More likely is that the NUS could mobilise support against selected MPs ahead of the next election. Extra efforts will be made in the four target seats – with 1,000 students taking to the streets of Sheffield in an attempt to get 10% of Clegg's constituency to sign a petition. The Lib Dem leader, who held Sheffield Hallam with a majority of 15,284 at the May election, has around 10,000 students in his constituency. Others could be more vulnerable, such as Wright, who beat Charles Clarke in Norwich South by just 310 votes. Porter said: "It will serve to undermine the wafer-thin mandate this government has on university cuts and debt."

Head of Croatia's football federation to be sued over anti-gay remarks

The head of Croatia's football federation is facing legal action after telling a newspaper he would not allow gay players to represent the country. Vlatko Markovic said in an interview with the Vecernji list newspaper on Sunday that as long as he heads the federation, a gay player "certainly" will not feature for Croatia. Asked if he had ever encountered a gay footballer, he replied: "No. Fortunately, only healthy people play football."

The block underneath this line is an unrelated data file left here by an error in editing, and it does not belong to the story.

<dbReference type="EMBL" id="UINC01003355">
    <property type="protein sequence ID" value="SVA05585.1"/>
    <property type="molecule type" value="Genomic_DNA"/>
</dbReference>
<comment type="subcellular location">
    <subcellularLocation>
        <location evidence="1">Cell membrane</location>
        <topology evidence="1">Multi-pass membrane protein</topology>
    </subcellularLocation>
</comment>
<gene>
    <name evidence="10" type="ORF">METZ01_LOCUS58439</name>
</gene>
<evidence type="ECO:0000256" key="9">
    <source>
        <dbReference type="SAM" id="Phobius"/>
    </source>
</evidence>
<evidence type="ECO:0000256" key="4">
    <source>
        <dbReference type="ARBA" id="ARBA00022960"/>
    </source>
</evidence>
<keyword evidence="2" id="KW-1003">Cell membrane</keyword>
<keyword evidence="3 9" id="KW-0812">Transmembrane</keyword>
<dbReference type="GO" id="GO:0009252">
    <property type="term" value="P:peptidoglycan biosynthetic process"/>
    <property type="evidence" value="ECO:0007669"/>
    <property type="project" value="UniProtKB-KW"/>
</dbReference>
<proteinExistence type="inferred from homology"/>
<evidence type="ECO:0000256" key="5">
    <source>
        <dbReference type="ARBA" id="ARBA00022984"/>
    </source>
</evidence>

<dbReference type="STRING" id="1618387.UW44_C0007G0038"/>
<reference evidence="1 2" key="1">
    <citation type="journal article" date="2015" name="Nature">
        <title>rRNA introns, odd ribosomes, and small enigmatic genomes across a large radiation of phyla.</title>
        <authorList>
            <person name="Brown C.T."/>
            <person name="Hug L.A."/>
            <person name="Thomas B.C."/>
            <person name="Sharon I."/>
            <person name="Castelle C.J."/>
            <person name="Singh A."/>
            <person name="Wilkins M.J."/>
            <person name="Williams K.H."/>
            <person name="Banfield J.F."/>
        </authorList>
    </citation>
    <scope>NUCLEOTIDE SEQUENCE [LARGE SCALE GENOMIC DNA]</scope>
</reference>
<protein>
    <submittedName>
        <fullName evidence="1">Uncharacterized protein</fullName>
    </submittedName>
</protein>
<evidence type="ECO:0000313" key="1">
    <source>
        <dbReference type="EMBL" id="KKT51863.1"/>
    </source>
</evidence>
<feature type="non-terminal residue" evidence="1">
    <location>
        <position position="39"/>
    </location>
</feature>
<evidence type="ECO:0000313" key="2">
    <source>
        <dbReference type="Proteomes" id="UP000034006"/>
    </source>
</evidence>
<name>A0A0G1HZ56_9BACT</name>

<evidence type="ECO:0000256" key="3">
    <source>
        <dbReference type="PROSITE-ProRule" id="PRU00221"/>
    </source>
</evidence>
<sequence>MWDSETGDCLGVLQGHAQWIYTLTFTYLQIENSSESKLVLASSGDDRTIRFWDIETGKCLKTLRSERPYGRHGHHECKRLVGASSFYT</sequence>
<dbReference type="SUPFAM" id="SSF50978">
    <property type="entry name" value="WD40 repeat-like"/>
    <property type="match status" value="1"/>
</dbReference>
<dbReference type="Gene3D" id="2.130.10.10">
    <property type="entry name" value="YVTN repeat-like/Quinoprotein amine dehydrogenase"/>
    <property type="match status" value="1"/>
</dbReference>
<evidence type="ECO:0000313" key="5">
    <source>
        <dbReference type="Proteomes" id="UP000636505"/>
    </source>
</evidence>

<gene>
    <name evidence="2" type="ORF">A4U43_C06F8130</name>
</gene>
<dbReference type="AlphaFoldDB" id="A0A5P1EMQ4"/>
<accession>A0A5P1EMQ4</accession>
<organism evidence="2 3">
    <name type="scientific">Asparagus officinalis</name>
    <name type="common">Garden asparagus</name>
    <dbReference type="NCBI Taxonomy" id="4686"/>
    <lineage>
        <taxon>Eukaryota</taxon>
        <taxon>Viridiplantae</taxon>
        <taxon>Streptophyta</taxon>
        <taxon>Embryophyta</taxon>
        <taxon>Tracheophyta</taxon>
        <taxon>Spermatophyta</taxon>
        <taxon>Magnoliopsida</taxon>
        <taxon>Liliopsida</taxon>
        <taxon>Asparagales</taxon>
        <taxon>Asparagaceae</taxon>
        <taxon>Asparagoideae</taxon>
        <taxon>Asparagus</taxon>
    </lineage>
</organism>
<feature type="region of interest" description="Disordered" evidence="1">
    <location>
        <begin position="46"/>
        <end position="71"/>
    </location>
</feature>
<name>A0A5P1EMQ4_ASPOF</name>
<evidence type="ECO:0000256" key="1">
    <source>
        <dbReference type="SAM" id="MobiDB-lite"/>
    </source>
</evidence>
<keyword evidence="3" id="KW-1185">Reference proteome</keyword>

Healthy people

The gay groups Kontra and Iskorak have now said via their websites that they will sue Markovic in Croatia and report him to Uefa, saying his remarks violate Croatian and international laws. Markovic apologised for his comments today, saying that he was "sorry for a clumsy interpretation. It was not my intention whatsoever to insult or hurt anyone. I have nothing against members of any minority, least of all against those of same-sex orientation."

Croatian media reported that Markovic could be fined or suspended by the federation, whose statute bans any act of discrimination, if it receives an official complaint. Markovic has been president of Croatia's football federation for 12 years, and last year was awarded an Order of Merit by Uefa for his long and loyal service to the sport. Uefa says it is yet to open an investigation.

Cutting the number of MPs will only serve to weaken the House of Commons

Reduce the number of MPs and you automatically reduce the size of the gene pool, says Anthony King in today's Observer

“Tomorrow the House of Lords debates the blandly named parliamentary voting system and constituencies bill. Their lordships will probably focus their attention on the alternative vote, but they might care to spend a little time discussing the government's proposal to reduce the size of the House of Commons from 650 MPs to 600.